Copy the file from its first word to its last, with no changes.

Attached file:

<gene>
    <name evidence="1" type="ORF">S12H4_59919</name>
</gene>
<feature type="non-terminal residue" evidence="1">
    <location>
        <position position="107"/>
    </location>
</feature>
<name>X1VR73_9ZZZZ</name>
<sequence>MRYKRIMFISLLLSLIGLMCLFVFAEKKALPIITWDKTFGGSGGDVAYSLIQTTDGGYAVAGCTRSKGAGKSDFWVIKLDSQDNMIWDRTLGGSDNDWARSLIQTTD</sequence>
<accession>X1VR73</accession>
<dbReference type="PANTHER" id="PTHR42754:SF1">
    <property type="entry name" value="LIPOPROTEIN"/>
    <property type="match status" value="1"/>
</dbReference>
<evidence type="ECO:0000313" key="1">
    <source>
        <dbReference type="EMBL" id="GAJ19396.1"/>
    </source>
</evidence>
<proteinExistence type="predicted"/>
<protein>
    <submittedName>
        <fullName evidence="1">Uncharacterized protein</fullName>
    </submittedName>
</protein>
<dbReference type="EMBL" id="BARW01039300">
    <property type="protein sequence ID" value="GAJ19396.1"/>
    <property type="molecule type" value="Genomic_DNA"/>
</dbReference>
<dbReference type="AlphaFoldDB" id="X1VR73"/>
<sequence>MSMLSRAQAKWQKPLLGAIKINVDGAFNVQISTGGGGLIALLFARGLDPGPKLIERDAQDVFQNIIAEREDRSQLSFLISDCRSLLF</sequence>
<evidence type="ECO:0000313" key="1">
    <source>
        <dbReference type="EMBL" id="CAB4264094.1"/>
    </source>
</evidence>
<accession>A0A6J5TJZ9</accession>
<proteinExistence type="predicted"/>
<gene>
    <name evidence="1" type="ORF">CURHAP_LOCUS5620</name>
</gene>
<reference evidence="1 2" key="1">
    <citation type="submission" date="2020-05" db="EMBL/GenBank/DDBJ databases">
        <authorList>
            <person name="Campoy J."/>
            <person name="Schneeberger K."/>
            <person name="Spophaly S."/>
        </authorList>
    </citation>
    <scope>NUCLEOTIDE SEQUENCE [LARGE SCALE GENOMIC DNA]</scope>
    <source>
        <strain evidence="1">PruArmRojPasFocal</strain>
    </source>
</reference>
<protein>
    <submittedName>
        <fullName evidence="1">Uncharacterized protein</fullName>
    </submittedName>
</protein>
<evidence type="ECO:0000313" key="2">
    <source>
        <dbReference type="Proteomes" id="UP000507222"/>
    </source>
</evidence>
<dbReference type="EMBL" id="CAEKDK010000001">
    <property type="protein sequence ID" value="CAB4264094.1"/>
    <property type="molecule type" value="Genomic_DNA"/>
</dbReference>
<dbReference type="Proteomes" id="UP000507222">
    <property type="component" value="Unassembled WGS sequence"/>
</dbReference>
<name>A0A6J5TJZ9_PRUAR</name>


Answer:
<gene>
    <name evidence="1" type="ORF">S12H4_59919</name>
</gene>
<feature type="non-terminal residue" evidence="1">
    <location>
        <position position="107"/>
    </location>
</feature>
<name>X1VR73_9ZZZZ</name>
<sequence>MRYKRIMFISLLLSLIGLMCLFVFAEKKALPIITWDKTFGGSGGDVAYSLIQTTDGGYAVAGCTRSKGAGKSDFWVIKLDSQDNMIWDRTLGGSDNDWARSLIQTTD</sequence>
<accession>X1VR73</accession>
<dbReference type="PANTHER" id="PTHR42754:SF1">
    <property type="entry name" value="LIPOPROTEIN"/>
    <property type="match status" value="1"/>
</dbReference>
<evidence type="ECO:0000313" key="1">
    <source>
        <dbReference type="EMBL" id="GAJ19396.1"/>
    </source>
</evidence>
<proteinExistence type="predicted"/>
<protein>
    <submittedName>
        <fullName evidence="1">Uncharacterized protein</fullName>
    </submittedName>
</protein>
<dbReference type="EMBL" id="BARW01039300">
    <property type="protein sequence ID" value="GAJ19396.1"/>
    <property type="molecule type" value="Genomic_DNA"/>
</dbReference>
<dbReference type="AlphaFoldDB" id="X1VR73"/>
<sequence>MSMLSRAQAKWQKPLLGAIKINVDGAFNVQISTGGGGLIALLFARGLDPGPKLIERDAQDVFQNIIAEREDRSQLSFLISDCRSLLF</sequence>
<evidence type="ECO:0000313" key="1">
    <source>
        <dbReference type="EMBL" id="CAB4264094.1"/>
    </source>
</evidence>
<accession>A0A6J5TJZ9</accession>
<proteinExistence type="predicted"/>
<gene>
    <name evidence="1" type="ORF">CURHAP_LOCUS5620</name>
</gene>
<reference evidence="1 2" key="1">
    <citation type="submission" date="2020-05" db="EMBL/GenBank/DDBJ databases">
        <authorList>
            <person name="Campoy J."/>
            <person name="Schneeberger K."/>
            <person name="Spophaly S."/>
        </authorList>
    </citation>
    <scope>NUCLEOTIDE SEQUENCE [LARGE SCALE GENOMIC DNA]</scope>
    <source>
        <strain evidence="1">PruArmRojPasFocal</strain>
    </source>
</reference>
<protein>
    <submittedName>
        <fullName evidence="1">Uncharacterized protein</fullName>
    </submittedName>
</protein>
<evidence type="ECO:0000313" key="2">
    <source>
        <dbReference type="Proteomes" id="UP000507222"/>
    </source>
</evidence>
<dbReference type="EMBL" id="CAEKDK010000001">
    <property type="protein sequence ID" value="CAB4264094.1"/>
    <property type="molecule type" value="Genomic_DNA"/>
</dbReference>
<dbReference type="Proteomes" id="UP000507222">
    <property type="component" value="Unassembled WGS sequence"/>
</dbReference>
<name>A0A6J5TJZ9_PRUAR</name>